The European Commission, the IMF and the Portuguese government agreed on an economic programme, which Portugal will have to perform in order to obtain a bailout of 78 billion euros. The three-year programme has been supported by the main political parties, as Olli Rehn announced, European Commissioner for Economic and Monetary Affairs in a joint statement with Dominique Strauss-Kahn, Managing Director of the International Monetary Fund in.
This was a key precondition the agreement on the loan, in order to ensure that the programme would be implemented regardless of who would win the early elections on 5 June. The programme must be approved by the Council of EU finance ministers on 16 May (Ecofin). They have to determine the interest rate that Portugal will pay on its bailout. It is expected the rate to be approximately the same as Greece's, which has recently been reduced to 4%, i.e. much lower than the Irish one loan - 6%.
In return, the Portuguese Government has to fulfill three main types of measures: "pro-growth measures aimed at making the country competitive again and creating jobs - especially for the young people"; "ambitious fiscal measures needed to reduce the public debt and deficit"; "measures aimed at ensuring the stability of Portugal’s financial sector".
The country will have to reduce its budget deficit to 5.9 percent this year, 4.5 percent in 2012 and 3% in 2013 (from 9.1% in 2010). Its public debt is expected to stabilise in 2013. However, according to the parameters, set in the programme, the country will sink into a two-year recession, the economy will contract by 2 percent in 2011 and 2012 and a recovery of the economic activity is foreseen in 2013.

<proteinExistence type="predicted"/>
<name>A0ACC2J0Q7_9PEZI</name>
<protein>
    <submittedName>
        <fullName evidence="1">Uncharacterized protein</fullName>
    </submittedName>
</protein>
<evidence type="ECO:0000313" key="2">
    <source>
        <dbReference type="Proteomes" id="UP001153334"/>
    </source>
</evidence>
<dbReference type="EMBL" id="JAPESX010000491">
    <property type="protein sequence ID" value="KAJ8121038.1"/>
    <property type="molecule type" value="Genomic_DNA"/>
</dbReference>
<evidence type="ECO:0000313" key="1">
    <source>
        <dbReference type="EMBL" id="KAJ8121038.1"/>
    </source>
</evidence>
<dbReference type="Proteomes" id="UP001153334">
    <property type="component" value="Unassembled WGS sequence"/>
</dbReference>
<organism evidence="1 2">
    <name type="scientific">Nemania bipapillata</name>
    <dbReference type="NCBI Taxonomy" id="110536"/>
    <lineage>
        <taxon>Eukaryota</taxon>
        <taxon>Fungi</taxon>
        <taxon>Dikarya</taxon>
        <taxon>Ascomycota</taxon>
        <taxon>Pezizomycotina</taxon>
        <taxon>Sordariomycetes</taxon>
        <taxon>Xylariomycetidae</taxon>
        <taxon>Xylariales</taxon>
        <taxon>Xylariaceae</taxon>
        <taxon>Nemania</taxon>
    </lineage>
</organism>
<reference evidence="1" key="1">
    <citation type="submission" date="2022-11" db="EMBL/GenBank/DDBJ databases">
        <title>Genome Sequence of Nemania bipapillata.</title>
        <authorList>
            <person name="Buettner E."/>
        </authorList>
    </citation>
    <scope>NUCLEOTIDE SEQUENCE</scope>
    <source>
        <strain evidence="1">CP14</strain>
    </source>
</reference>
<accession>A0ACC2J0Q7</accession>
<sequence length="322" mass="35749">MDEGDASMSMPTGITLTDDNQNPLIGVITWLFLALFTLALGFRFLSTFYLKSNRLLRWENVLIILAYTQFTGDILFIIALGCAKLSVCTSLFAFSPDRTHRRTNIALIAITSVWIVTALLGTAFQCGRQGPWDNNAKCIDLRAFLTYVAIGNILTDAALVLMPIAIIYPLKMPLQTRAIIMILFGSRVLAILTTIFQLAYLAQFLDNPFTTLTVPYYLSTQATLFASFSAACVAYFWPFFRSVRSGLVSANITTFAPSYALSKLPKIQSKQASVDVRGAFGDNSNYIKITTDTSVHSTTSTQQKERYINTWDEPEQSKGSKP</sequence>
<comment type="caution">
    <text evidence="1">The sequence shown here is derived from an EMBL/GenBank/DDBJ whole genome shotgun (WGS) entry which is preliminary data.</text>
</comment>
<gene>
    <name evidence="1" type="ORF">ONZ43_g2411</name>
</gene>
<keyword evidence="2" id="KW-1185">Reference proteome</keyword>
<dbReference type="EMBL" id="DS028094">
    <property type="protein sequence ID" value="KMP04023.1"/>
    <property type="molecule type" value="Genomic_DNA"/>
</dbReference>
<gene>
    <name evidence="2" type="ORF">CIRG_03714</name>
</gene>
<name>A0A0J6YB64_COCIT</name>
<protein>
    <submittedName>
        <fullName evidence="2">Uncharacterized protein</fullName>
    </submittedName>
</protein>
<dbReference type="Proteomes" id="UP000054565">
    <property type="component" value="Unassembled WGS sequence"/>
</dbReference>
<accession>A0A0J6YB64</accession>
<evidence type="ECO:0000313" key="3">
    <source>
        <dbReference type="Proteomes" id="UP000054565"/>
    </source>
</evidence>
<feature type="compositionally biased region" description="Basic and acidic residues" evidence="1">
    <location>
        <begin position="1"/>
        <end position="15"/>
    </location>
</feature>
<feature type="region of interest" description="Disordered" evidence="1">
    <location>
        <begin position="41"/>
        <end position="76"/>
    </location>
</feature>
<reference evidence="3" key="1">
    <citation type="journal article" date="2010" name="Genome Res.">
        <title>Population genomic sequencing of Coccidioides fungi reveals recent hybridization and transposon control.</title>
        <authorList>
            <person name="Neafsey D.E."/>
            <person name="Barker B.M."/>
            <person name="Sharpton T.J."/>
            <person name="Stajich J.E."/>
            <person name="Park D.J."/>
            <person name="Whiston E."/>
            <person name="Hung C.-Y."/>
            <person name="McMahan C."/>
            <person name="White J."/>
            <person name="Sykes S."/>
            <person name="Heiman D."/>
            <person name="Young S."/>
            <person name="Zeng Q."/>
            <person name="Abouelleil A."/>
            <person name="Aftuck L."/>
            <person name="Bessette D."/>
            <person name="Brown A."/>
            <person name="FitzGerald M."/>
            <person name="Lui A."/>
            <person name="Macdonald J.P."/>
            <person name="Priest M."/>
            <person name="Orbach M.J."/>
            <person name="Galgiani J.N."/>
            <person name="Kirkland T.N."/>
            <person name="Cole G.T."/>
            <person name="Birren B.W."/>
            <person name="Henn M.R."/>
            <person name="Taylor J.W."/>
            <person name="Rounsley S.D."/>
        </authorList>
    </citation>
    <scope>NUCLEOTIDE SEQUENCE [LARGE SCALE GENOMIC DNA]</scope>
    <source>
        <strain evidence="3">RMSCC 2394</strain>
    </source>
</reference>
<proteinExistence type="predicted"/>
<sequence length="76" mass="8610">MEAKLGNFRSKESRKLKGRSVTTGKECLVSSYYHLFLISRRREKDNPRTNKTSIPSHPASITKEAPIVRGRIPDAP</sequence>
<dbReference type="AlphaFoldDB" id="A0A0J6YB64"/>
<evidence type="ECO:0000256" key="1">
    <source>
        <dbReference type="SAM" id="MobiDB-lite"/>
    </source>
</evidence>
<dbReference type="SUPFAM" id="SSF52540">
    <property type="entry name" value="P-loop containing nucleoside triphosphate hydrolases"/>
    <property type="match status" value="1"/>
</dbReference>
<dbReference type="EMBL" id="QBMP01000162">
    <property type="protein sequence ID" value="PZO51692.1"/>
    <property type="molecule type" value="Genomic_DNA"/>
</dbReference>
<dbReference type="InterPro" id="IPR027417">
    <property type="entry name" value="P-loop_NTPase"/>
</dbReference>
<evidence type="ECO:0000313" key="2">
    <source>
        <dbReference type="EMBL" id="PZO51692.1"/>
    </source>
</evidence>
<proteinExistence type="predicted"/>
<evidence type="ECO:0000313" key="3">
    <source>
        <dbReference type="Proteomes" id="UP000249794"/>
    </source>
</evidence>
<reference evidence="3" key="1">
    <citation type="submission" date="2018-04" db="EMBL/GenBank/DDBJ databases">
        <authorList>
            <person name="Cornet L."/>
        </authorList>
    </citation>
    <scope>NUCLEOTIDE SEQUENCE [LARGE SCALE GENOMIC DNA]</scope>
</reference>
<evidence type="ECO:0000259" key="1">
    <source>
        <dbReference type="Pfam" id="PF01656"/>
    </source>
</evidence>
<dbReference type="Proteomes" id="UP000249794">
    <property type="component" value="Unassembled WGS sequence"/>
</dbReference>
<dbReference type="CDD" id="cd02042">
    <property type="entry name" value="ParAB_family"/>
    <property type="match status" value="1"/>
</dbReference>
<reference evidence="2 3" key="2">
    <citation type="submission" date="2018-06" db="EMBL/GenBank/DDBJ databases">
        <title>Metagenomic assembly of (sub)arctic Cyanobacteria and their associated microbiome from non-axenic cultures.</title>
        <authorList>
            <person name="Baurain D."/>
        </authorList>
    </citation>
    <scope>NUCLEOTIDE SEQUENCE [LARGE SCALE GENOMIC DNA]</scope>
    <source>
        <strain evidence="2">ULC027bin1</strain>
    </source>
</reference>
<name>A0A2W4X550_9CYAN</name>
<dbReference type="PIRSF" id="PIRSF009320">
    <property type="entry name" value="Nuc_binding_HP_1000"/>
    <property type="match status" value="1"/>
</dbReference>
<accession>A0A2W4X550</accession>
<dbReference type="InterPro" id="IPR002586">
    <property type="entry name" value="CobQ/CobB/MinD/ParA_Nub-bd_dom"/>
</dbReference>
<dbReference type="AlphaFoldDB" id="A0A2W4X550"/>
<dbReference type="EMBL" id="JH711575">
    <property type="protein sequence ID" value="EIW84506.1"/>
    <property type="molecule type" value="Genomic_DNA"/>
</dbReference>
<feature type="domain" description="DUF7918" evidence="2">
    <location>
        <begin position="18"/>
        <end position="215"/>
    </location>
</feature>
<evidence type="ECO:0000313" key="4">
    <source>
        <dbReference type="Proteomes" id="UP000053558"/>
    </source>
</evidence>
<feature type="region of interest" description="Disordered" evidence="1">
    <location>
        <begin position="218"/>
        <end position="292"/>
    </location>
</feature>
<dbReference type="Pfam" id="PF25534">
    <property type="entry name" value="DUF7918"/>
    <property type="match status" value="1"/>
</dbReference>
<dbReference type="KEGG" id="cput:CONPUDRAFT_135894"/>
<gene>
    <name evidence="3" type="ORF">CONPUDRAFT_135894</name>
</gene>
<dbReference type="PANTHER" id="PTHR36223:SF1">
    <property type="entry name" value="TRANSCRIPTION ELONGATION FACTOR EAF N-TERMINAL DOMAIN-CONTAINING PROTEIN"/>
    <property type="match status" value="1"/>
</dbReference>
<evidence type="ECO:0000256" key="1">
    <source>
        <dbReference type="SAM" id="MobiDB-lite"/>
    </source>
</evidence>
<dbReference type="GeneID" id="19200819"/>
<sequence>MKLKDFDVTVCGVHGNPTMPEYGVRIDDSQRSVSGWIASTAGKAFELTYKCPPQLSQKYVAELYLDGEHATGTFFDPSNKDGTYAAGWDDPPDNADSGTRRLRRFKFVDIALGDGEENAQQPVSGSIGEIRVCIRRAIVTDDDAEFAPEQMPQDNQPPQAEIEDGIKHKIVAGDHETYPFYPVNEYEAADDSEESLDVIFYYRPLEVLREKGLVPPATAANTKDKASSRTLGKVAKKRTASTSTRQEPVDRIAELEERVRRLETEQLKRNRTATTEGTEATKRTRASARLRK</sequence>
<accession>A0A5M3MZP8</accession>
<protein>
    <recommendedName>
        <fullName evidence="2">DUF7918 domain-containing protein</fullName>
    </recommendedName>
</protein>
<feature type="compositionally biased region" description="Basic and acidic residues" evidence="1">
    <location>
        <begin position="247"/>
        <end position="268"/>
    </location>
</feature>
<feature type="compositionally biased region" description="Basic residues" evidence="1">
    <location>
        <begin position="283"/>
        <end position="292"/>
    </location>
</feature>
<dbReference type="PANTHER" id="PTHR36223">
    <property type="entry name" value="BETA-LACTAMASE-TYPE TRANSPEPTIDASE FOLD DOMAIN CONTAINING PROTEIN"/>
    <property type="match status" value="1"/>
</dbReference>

Fiscal consolidation measures provide for 3.4% reduction of expenditure and 1.7% increase of revenue. Salaries and pensions (except the lowest) will be frozen, while pensions above 1500 euros will be taxed. The number of employees in the central administration would be reduced by 1 percent annually, and in the local authorities - by 2% annually. The unemployment benefits will be paid for one and a half year, unlike now– for three years - and will be reduced from 1258 euros per month to 1048 euros per month (according to The Financial Times). 5.3 billion euros are expected to come from privatisation of state assets. At the same time, the country is committed to carry out reforms in the budgetary framework and quality of public finances, social and health care systems, labour market, public administration, judicial system.
Regarding the financial sector, the objective is to guarantee banks' ability to continue to finance the economy. In the next 18 months, banks will have to significantly increase their core Tier 1 capital to 9% in 2011 and to 10% in 2012. “Backstop facility of 12 billion euros” is allocated to the banking sector. Media commented that the European institutions and the ECB had learned their lesson from Greece that shock measures do not help, so the programme of Portugal is significantly lighter than those of Greece and Ireland.
The last major unknown is what will be the position of the new Finnish government to the Portuguese loan. According to media reports, senior European officials have started exploring possible ways to push through the Portuguese deal without Finnish support, should that prove necessary. The goal is the loan to be approved before the elections in Portugal on June 5. Moreover, on 15th of June Lisbon must make a payment of 5 billion euros on its debt.